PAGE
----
Norma Merrick Sklarek (April 15, 1926 – February 6, 2012) was a pioneering African-American architect. Sklarek was the third black woman to be licensed as an architect in the United States after Georgia Louise Harris Brown (IL, 1942) and Beverly Loraine Greene (IL, 1949). She was the first woman to become a licensed architect in the states of New York (1954) and later the first woman to be licensed in the state of California (1962). She remained the only licensed black woman in California until 1980. Author Anna Lewis calls her “The Rosa Parks of Architecture”.
After receiving her degree, Sklarek was unable to find work at an architecture firm, so she took a job at the New York Department of Public Works from 1950 to 1954. Sklarek was the first African American woman in the country to become a licensed architect. After she attained her license in 1954 she worked at a small private firm. Starting in 1955, she worked for five years at Skidmore, Owings & Merrill. While working at SOM she taught two nights a week at City College of New York.
In 1960, Sklarek moved to California after accepting the position of first female vice president for Gruen and Associates in Los Angeles, where she worked for two decades. In 1966 she became the firm’s first female and first African-American director. Sklarek worked closely with César Pelli and she headed that firm’s production department. At Gruen, Sklarek was responsible for hiring and overseeing staff. She was responsible for coordinating the technical aspects of several major projects including the California Mart, Pacific Design Center, Fox Hills Mall, San Bernardino City Hall, Leo Baeck Temple and the Embassy of the United States in Tokyo.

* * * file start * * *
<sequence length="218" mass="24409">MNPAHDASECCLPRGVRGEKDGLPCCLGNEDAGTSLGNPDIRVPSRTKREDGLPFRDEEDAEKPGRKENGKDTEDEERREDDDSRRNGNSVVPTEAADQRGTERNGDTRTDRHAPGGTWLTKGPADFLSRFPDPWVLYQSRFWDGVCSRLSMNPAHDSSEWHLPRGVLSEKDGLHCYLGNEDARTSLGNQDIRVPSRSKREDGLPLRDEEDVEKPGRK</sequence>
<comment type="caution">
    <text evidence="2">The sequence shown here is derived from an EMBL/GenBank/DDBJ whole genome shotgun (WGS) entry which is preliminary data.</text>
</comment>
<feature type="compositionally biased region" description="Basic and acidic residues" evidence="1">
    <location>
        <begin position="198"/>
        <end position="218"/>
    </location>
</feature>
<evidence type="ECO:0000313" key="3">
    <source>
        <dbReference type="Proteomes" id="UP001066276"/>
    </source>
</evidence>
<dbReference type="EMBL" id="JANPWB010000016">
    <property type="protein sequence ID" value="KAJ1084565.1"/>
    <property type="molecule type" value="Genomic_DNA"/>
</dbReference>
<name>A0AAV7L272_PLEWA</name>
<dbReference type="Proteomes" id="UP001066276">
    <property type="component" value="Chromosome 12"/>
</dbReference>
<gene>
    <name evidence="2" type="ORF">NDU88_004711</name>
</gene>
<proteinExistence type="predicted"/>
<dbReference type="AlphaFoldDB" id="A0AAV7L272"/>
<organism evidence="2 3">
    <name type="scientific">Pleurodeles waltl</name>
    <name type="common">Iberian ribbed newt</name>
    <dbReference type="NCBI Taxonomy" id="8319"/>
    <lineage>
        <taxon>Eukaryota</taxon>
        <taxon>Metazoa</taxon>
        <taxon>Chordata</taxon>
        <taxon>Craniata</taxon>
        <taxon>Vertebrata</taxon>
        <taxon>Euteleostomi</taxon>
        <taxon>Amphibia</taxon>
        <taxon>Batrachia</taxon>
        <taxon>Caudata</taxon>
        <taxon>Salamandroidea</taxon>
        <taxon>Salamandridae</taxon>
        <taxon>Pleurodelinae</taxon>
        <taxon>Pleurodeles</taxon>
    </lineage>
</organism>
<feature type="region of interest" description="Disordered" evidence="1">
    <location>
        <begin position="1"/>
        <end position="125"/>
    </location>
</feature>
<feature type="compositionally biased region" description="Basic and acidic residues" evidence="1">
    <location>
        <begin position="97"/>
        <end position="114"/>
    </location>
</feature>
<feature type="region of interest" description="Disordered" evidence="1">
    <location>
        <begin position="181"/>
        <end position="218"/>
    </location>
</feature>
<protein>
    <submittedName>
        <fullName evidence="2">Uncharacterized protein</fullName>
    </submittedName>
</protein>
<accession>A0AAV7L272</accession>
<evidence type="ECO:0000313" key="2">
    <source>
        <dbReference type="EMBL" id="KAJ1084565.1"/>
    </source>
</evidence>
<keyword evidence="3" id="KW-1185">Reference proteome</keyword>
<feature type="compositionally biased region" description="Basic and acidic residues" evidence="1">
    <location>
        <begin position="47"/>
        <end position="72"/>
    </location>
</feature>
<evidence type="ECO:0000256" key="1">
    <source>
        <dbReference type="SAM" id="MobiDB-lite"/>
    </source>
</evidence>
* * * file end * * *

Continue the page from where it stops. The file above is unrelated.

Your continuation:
From 1980 to 1985, Sklarek worked at Welton Becket Associates where she directed the construction for Terminal One at the Los Angeles International Airport. Sklarek was the project director for the $50-million project. Terminal 1 was completed in January 1984, “well ahead of the millions of tourists expected for that summer’s Olympics.” Sklarek became the first black woman to be elected a fellow of the American Institute of Architects (AIA) in 1980.
In 1985 she co-founded Siegel, Sklarek, and Diamond with Margot Siegel and Katherine Diamond. The firm was the largest woman-owned firm at the time. Siegel, Sklarek, and Diamond put out proposals on five projects “and won all five commissions, an unheard-of batting average”.
Wishing to work on larger projects, she left Siegel, Sklarek, and Diamond in 1989. Sklarek joined the Jon Jerde Partnership, as a Principal until her retirement in 1992.
Following her retirement, she was appointed by the governor to serve on the California Architects Board. She also served for several years as chair of the AIA’s National Ethics Council. A former president of the AIA said of her: “She was capable of doing anything. She was the complete architect.”
Photo: Gruen Associates